Dai Crisp discussing the unique growing conditions of light and wind that move through the Temperance Hill vineyard in Eola-Amity Hills with my daughter Rachel. A daily wind blows from the west through this site during the growing season. It is the cooling effect of the Pacific Ocean coming through the Van Duzer corridor, a low spot in the Coastal Range, that thickens skins and helps retain acidity in the wines. Today though, long before the start of the growing season, the wind blows down from Alaska in the North bringing with it freezing temperatures and overnight snow. Temperance Hill is one of two vineyards featured in this year’s IPNC Grand Seminar. It is one of the region’s iconic sites. #willamettevalleywine @lumoswine @dai_crisp @ipnc_pinot @buteo_jamaicensis_jr I spend my life with legends. Such an honor to share them with my daughter.

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After falling in love with the Dundee Hills, and getting to know the Worden Hill Rd area through a friendship with the Maresh family who were among the first to plant in the area, Steven Whiteside began planting Bella Vida vineyard in the late 1990s. The dramatic steep slopes of the vineyard make it one of the distinctive site’s of the region focused primarily on Pinot Noir. Steve has developed his farming of the site partially through friendships with long-standing farming families in the area and partially through working with some of the region’s most respected viticulturists. Bella Vida vineyard is one of two sites featured in this summer’s IPNC Grand Seminar. #willamettevalleywine @bella_vida_vineyard @ipnc_pinot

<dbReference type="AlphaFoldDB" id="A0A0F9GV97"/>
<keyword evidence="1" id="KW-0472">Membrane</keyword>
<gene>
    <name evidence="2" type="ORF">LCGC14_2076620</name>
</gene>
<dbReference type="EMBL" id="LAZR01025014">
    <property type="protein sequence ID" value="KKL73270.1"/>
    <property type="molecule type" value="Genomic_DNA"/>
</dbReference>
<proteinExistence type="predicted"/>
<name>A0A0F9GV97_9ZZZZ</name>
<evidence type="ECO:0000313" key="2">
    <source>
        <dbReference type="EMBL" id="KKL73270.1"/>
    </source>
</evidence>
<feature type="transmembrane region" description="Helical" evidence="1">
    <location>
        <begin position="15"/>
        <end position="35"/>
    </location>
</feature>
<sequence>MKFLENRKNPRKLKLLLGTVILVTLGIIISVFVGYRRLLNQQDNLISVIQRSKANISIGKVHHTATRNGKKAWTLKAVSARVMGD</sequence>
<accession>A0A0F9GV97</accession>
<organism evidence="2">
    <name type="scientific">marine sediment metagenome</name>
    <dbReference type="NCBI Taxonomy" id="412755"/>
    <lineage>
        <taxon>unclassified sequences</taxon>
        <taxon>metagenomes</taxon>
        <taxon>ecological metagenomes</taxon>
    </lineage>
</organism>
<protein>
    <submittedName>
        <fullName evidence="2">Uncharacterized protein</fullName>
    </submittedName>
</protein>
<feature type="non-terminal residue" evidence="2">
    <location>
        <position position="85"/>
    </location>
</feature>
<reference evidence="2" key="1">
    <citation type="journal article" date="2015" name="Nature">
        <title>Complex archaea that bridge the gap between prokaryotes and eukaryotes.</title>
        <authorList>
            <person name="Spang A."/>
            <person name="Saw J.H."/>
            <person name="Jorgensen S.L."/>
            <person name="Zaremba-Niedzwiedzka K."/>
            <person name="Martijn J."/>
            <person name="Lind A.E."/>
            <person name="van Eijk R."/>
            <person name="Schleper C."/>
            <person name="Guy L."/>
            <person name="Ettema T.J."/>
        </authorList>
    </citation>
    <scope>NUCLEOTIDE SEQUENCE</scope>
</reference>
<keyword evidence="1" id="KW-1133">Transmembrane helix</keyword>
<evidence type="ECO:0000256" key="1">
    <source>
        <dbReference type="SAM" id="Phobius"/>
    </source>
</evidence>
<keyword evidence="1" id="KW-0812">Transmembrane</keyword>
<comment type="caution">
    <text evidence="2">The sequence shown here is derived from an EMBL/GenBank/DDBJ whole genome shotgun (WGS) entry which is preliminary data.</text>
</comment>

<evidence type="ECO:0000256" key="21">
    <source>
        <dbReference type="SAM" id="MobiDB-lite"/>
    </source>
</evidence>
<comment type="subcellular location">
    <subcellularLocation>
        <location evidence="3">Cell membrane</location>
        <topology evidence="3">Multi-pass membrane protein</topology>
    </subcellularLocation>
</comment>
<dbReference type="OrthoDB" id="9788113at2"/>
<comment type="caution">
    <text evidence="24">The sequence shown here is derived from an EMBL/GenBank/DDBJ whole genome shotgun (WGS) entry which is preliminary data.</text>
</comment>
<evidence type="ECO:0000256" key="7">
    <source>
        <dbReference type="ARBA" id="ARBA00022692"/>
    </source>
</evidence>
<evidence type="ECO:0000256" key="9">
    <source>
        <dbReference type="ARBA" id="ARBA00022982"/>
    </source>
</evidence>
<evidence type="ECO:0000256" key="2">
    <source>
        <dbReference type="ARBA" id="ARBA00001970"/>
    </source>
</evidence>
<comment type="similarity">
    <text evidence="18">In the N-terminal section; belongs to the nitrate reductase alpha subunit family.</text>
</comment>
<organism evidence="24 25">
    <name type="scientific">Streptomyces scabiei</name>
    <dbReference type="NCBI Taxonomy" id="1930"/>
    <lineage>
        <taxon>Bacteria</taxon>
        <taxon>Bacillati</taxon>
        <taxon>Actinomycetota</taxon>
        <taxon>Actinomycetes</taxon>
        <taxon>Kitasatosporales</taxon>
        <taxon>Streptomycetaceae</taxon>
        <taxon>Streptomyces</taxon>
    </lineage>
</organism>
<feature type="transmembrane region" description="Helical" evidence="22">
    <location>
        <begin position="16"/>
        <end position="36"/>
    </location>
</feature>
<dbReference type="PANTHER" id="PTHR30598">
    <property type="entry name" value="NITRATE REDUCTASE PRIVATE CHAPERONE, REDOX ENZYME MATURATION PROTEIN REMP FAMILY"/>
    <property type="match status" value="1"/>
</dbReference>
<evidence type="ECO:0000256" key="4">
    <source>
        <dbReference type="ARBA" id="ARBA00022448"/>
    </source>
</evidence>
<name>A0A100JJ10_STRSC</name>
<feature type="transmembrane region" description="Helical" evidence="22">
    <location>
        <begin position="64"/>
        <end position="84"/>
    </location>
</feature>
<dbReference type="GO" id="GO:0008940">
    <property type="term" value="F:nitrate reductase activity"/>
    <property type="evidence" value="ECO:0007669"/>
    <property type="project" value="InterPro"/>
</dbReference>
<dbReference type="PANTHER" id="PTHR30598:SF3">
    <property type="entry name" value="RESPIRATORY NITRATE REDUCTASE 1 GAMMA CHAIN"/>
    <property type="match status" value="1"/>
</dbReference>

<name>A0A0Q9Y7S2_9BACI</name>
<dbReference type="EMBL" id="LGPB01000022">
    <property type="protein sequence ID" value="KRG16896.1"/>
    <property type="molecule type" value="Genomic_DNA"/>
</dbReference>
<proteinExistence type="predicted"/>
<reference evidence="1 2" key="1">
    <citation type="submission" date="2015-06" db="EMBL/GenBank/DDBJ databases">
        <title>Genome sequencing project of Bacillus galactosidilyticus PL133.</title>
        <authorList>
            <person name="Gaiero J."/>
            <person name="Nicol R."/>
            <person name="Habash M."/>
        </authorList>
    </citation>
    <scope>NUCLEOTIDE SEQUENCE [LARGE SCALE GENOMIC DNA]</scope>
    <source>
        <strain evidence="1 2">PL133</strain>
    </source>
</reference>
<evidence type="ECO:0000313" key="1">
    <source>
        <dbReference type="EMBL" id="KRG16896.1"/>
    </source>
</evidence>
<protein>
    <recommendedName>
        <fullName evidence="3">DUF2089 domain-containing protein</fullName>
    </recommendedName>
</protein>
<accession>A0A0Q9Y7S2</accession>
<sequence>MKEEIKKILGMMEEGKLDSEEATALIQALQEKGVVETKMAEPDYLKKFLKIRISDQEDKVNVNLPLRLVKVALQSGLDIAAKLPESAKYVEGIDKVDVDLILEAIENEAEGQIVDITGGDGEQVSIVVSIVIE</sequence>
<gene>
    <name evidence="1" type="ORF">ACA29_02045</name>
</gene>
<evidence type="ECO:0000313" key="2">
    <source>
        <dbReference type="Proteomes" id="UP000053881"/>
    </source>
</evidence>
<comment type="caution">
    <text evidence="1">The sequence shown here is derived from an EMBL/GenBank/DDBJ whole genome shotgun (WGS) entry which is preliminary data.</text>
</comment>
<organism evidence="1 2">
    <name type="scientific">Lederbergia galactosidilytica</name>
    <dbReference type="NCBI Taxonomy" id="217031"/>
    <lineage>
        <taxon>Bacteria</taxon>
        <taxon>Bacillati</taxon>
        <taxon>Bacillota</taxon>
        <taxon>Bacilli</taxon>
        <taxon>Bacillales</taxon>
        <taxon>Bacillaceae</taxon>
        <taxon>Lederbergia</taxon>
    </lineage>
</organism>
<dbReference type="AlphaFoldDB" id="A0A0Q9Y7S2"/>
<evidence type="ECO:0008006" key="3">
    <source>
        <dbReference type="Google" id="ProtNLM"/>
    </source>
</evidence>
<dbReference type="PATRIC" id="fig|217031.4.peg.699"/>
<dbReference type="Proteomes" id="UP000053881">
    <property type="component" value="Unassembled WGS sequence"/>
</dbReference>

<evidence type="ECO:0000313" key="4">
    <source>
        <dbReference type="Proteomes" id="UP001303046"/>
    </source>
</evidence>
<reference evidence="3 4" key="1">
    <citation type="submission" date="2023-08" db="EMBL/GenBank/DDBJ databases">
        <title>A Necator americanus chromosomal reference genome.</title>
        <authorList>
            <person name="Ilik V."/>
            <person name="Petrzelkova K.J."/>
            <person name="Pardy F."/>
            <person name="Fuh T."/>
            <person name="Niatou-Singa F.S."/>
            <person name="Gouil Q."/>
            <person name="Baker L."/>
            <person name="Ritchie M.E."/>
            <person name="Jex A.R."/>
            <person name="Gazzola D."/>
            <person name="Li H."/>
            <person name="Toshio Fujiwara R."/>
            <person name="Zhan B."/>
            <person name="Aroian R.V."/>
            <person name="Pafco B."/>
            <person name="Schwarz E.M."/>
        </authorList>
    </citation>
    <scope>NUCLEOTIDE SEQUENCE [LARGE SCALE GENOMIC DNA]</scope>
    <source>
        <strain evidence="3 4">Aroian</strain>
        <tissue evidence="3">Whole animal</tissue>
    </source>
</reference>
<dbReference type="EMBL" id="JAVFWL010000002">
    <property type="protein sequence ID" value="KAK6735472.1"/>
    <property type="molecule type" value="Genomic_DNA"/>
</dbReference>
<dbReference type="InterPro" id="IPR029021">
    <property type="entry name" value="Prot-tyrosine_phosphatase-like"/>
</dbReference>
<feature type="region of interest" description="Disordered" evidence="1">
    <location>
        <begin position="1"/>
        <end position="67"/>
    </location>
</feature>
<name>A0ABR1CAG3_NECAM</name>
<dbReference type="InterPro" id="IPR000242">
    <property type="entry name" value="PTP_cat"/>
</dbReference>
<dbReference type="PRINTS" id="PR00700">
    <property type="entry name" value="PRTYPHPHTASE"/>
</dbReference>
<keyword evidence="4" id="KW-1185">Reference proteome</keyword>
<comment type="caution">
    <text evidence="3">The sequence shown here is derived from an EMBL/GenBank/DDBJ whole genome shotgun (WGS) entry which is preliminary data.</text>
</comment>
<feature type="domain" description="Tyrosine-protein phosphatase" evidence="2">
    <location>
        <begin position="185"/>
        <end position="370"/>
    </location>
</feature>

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Before contemporary agricultural crops, including vineyards, entered the Willamette Valley the local habitat included a predominance of white oak and white oak savannah. The native species are thoroughly adapted to the unique growing conditions of the region from soil pH, to climate, and as a result also foster a wealth of other native species thus promoting overall biodiversity of a place. As agriculture and viticulture have expanded, the white oak, their accompanying savannah, and their associated diversity of native mushrooms, broad grasses, wildflowers, and insect populations have radically decreased. A group of farmers through the region are working to preserve the remaining white oak habitats and increase them as well. At Carabella Vineyards the team has re-established acres of white oak savannah on the property, and also introduced it into the vineyard by creating alternate no-till rows. As the white oak savannah has taken hold in the vineyard they have seen an accompanying increase in native wildflowers, beneficial fungi, and beneficial insects as well, thus improving the overall health of the vineyard. Here the savannah plants are dormant but the Roemers Fescue broad grass species at the heart of the white oak savannah complex can be seen growing between the vine rows. #willamettevalleywine @carabellavineyard @drewbarelymore